Malaga and the wider Andalusia region has become an attractive destination for tourists from Western Europe. Attracted by the sandy beaches and consistent weather patterns, many visitors rarely move inland. This in itself is a shame as there is much more to Andalusia than just the beaches. Travel in land even just a few kilometres and there are many attractive towns and villages that provide an insight what Andalusia is really like. One such town is Alhaurin el Grande.
Alhaurin el Grande is only 30km from Malaga, and there is also easy access to Marbella, and as a result has become a popular place for a select number of tourists to base their holidays around. The town itself has also been quicker to try and attract tourists than other similar towns in the area, and as a result it is a thriving town.
Situated in the Guadalhorce River valley, Alhaurin el Grande is one of the most picturesque of towns in the area, and is also one of the oldest. There is evidence of a Neolithic existence in the area, although it is the Roman period that first establishes the town. The history of the town is reminiscent of the whole history of the Andalusia region.
There is plenty evidence of the Roman settlement of Lauro Nova, the original name of Alhaurin el Grande, and remnants of the numerous villas of the area are still visible today. Three Roman columns have also been moved to the Plaza del Ayuntamiento within the town.
The period of the Moors though had a direct influence in the prosperity of Alhaurin el Grande and also the look of the modern town. The Moors were the people who named the town and also built a hilltop fortress, Torres de Fahala, although the fortress has since been destroyed when Christians took over the town. Alhaurin el Grande also suffered during the Napoleonic wars when it was occupied by the French.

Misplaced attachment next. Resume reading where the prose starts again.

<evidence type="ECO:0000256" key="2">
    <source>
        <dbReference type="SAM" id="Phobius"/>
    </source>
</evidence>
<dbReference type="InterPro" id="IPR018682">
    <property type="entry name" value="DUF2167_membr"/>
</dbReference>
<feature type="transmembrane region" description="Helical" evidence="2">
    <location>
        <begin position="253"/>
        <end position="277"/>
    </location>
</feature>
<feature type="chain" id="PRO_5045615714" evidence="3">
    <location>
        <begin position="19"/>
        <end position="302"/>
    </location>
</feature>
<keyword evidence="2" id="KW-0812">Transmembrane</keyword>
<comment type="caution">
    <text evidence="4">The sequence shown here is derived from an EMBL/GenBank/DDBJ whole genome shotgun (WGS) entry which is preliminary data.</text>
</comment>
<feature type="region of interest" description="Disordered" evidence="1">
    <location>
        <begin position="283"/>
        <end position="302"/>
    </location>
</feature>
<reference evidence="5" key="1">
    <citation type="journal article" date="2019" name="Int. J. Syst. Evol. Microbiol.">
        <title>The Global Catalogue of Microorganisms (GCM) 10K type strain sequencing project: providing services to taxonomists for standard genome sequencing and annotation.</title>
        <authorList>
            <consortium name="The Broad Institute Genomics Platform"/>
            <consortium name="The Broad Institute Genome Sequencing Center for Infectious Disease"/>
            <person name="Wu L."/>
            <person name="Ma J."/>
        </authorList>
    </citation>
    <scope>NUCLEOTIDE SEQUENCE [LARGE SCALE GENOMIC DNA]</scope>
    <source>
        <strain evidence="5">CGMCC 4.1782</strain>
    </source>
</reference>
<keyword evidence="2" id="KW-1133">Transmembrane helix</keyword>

Within the town there are plenty of reminders of the Moorish period including a twelfth century archway, the Arcos de Cobertizo. The whole history of Alhaurin el Grande is embraced by the town, and ruins and remnants of the past are pointed out with pride.
Visitors to Alhaurin el Grande will often delight in the architectural mixture of the town. There is the parish church to take a look around, this is a sixteenth century church built on the site of the old town fort, and is known as the Church of Our Lady of the Incarnation. Additionally there are also a couple of other chapels of interest within the town, the Chapel of Vera Cruz, and the Chapel of San Sebastian.
Alhaurin el Grande is surrounded by olive fields, and pine forests, which make it a very enticing place to take a wander around. For those whole like some activity with their wanderings there is also two good quality golf courses in the town.
For those who prefer to do just nothing then Alhaurin el Grande is a great place to just sit at one of the numerous cafes or restaurants, to partake in the local cuisine and to observe the working of the town just pass by.
Of course no visit to Andalusia is going to be complete without a little time spent at the beach, and even that is close by, and a few minutes drive will bring visitors to the Mediterranean coastline. Additionally for any amenities that Alhaurin el Grande is missing can be found in the nearby towns of Alhaurin de la Torre and Coin.
Alhaurin el Grande is one of the best example of the real Andalusia lifestyle, rather than the tourist centric lifestyle of Malaga and Marbella. It may not be as lively as the coastal towns, but provides a more relaxing time.